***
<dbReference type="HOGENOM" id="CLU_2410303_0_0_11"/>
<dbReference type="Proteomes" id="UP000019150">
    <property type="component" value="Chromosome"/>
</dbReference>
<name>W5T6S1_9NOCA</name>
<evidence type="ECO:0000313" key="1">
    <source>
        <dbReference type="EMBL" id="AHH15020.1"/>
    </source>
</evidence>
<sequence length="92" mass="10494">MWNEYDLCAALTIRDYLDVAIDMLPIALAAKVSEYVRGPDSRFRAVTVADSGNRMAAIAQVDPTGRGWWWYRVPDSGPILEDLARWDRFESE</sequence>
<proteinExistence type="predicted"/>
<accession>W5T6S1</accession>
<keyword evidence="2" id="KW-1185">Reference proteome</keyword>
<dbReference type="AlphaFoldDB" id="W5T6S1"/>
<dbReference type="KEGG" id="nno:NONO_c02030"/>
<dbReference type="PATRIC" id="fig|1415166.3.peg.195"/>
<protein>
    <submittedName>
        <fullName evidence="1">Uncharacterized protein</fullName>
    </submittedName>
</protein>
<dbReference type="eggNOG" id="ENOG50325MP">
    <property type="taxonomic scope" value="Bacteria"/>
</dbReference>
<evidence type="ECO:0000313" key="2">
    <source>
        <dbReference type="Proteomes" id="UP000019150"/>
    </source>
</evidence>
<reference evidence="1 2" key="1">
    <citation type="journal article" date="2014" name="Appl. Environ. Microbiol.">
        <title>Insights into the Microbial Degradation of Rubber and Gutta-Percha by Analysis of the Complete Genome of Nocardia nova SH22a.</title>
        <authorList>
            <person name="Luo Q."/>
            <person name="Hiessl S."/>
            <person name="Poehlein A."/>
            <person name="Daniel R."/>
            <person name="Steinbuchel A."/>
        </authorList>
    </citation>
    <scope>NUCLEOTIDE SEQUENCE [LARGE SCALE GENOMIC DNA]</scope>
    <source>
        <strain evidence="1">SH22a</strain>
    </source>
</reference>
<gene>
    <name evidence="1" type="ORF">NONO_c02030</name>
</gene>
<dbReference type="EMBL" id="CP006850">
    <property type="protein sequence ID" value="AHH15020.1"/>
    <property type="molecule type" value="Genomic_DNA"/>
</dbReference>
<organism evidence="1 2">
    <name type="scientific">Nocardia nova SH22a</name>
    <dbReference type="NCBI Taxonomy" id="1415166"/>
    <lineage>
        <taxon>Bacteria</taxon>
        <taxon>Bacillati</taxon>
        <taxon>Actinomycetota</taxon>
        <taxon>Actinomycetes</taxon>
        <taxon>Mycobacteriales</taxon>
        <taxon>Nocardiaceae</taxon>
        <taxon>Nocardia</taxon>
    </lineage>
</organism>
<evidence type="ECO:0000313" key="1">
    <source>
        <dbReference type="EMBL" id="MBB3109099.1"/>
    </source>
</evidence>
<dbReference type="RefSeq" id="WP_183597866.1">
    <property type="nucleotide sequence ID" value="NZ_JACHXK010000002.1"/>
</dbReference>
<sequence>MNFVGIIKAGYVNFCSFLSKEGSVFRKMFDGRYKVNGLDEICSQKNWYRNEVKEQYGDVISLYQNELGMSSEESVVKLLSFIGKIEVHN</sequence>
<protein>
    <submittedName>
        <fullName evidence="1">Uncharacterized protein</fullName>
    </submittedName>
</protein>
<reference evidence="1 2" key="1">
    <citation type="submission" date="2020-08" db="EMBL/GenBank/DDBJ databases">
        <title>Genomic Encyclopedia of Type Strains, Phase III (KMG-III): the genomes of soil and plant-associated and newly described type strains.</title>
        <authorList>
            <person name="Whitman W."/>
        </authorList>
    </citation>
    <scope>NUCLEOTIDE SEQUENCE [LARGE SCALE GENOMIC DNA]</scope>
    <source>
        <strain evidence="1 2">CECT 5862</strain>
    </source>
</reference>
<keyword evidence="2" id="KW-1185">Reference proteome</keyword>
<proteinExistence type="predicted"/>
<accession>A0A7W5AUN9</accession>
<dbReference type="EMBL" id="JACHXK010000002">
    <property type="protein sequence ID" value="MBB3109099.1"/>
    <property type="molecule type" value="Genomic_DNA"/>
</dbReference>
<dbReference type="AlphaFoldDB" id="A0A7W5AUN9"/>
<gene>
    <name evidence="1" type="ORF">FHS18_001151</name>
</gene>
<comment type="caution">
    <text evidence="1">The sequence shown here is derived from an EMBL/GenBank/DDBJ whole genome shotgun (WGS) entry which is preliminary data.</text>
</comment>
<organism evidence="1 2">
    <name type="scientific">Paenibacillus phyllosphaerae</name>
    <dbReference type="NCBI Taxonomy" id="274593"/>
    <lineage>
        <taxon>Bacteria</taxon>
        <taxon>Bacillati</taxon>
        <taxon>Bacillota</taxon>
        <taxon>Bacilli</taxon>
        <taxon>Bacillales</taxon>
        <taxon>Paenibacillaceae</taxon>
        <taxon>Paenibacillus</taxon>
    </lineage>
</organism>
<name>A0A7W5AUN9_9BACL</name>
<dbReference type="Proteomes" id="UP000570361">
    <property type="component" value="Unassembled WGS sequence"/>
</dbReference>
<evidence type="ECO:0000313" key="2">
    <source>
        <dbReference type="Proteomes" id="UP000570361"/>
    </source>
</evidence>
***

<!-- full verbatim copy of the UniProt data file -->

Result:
<dbReference type="HOGENOM" id="CLU_2410303_0_0_11"/>
<dbReference type="Proteomes" id="UP000019150">
    <property type="component" value="Chromosome"/>
</dbReference>
<name>W5T6S1_9NOCA</name>
<evidence type="ECO:0000313" key="1">
    <source>
        <dbReference type="EMBL" id="AHH15020.1"/>
    </source>
</evidence>
<sequence length="92" mass="10494">MWNEYDLCAALTIRDYLDVAIDMLPIALAAKVSEYVRGPDSRFRAVTVADSGNRMAAIAQVDPTGRGWWWYRVPDSGPILEDLARWDRFESE</sequence>
<proteinExistence type="predicted"/>
<accession>W5T6S1</accession>
<keyword evidence="2" id="KW-1185">Reference proteome</keyword>
<dbReference type="AlphaFoldDB" id="W5T6S1"/>
<dbReference type="KEGG" id="nno:NONO_c02030"/>
<dbReference type="PATRIC" id="fig|1415166.3.peg.195"/>
<protein>
    <submittedName>
        <fullName evidence="1">Uncharacterized protein</fullName>
    </submittedName>
</protein>
<dbReference type="eggNOG" id="ENOG50325MP">
    <property type="taxonomic scope" value="Bacteria"/>
</dbReference>
<evidence type="ECO:0000313" key="2">
    <source>
        <dbReference type="Proteomes" id="UP000019150"/>
    </source>
</evidence>
<reference evidence="1 2" key="1">
    <citation type="journal article" date="2014" name="Appl. Environ. Microbiol.">
        <title>Insights into the Microbial Degradation of Rubber and Gutta-Percha by Analysis of the Complete Genome of Nocardia nova SH22a.</title>
        <authorList>
            <person name="Luo Q."/>
            <person name="Hiessl S."/>
            <person name="Poehlein A."/>
            <person name="Daniel R."/>
            <person name="Steinbuchel A."/>
        </authorList>
    </citation>
    <scope>NUCLEOTIDE SEQUENCE [LARGE SCALE GENOMIC DNA]</scope>
    <source>
        <strain evidence="1">SH22a</strain>
    </source>
</reference>
<gene>
    <name evidence="1" type="ORF">NONO_c02030</name>
</gene>
<dbReference type="EMBL" id="CP006850">
    <property type="protein sequence ID" value="AHH15020.1"/>
    <property type="molecule type" value="Genomic_DNA"/>
</dbReference>
<organism evidence="1 2">
    <name type="scientific">Nocardia nova SH22a</name>
    <dbReference type="NCBI Taxonomy" id="1415166"/>
    <lineage>
        <taxon>Bacteria</taxon>
        <taxon>Bacillati</taxon>
        <taxon>Actinomycetota</taxon>
        <taxon>Actinomycetes</taxon>
        <taxon>Mycobacteriales</taxon>
        <taxon>Nocardiaceae</taxon>
        <taxon>Nocardia</taxon>
    </lineage>
</organism>
<evidence type="ECO:0000313" key="1">
    <source>
        <dbReference type="EMBL" id="MBB3109099.1"/>
    </source>
</evidence>
<dbReference type="RefSeq" id="WP_183597866.1">
    <property type="nucleotide sequence ID" value="NZ_JACHXK010000002.1"/>
</dbReference>
<sequence>MNFVGIIKAGYVNFCSFLSKEGSVFRKMFDGRYKVNGLDEICSQKNWYRNEVKEQYGDVISLYQNELGMSSEESVVKLLSFIGKIEVHN</sequence>
<protein>
    <submittedName>
        <fullName evidence="1">Uncharacterized protein</fullName>
    </submittedName>
</protein>
<reference evidence="1 2" key="1">
    <citation type="submission" date="2020-08" db="EMBL/GenBank/DDBJ databases">
        <title>Genomic Encyclopedia of Type Strains, Phase III (KMG-III): the genomes of soil and plant-associated and newly described type strains.</title>
        <authorList>
            <person name="Whitman W."/>
        </authorList>
    </citation>
    <scope>NUCLEOTIDE SEQUENCE [LARGE SCALE GENOMIC DNA]</scope>
    <source>
        <strain evidence="1 2">CECT 5862</strain>
    </source>
</reference>
<keyword evidence="2" id="KW-1185">Reference proteome</keyword>
<proteinExistence type="predicted"/>
<accession>A0A7W5AUN9</accession>
<dbReference type="EMBL" id="JACHXK010000002">
    <property type="protein sequence ID" value="MBB3109099.1"/>
    <property type="molecule type" value="Genomic_DNA"/>
</dbReference>
<dbReference type="AlphaFoldDB" id="A0A7W5AUN9"/>
<gene>
    <name evidence="1" type="ORF">FHS18_001151</name>
</gene>
<comment type="caution">
    <text evidence="1">The sequence shown here is derived from an EMBL/GenBank/DDBJ whole genome shotgun (WGS) entry which is preliminary data.</text>
</comment>
<organism evidence="1 2">
    <name type="scientific">Paenibacillus phyllosphaerae</name>
    <dbReference type="NCBI Taxonomy" id="274593"/>
    <lineage>
        <taxon>Bacteria</taxon>
        <taxon>Bacillati</taxon>
        <taxon>Bacillota</taxon>
        <taxon>Bacilli</taxon>
        <taxon>Bacillales</taxon>
        <taxon>Paenibacillaceae</taxon>
        <taxon>Paenibacillus</taxon>
    </lineage>
</organism>
<name>A0A7W5AUN9_9BACL</name>
<dbReference type="Proteomes" id="UP000570361">
    <property type="component" value="Unassembled WGS sequence"/>
</dbReference>
<evidence type="ECO:0000313" key="2">
    <source>
        <dbReference type="Proteomes" id="UP000570361"/>
    </source>
</evidence>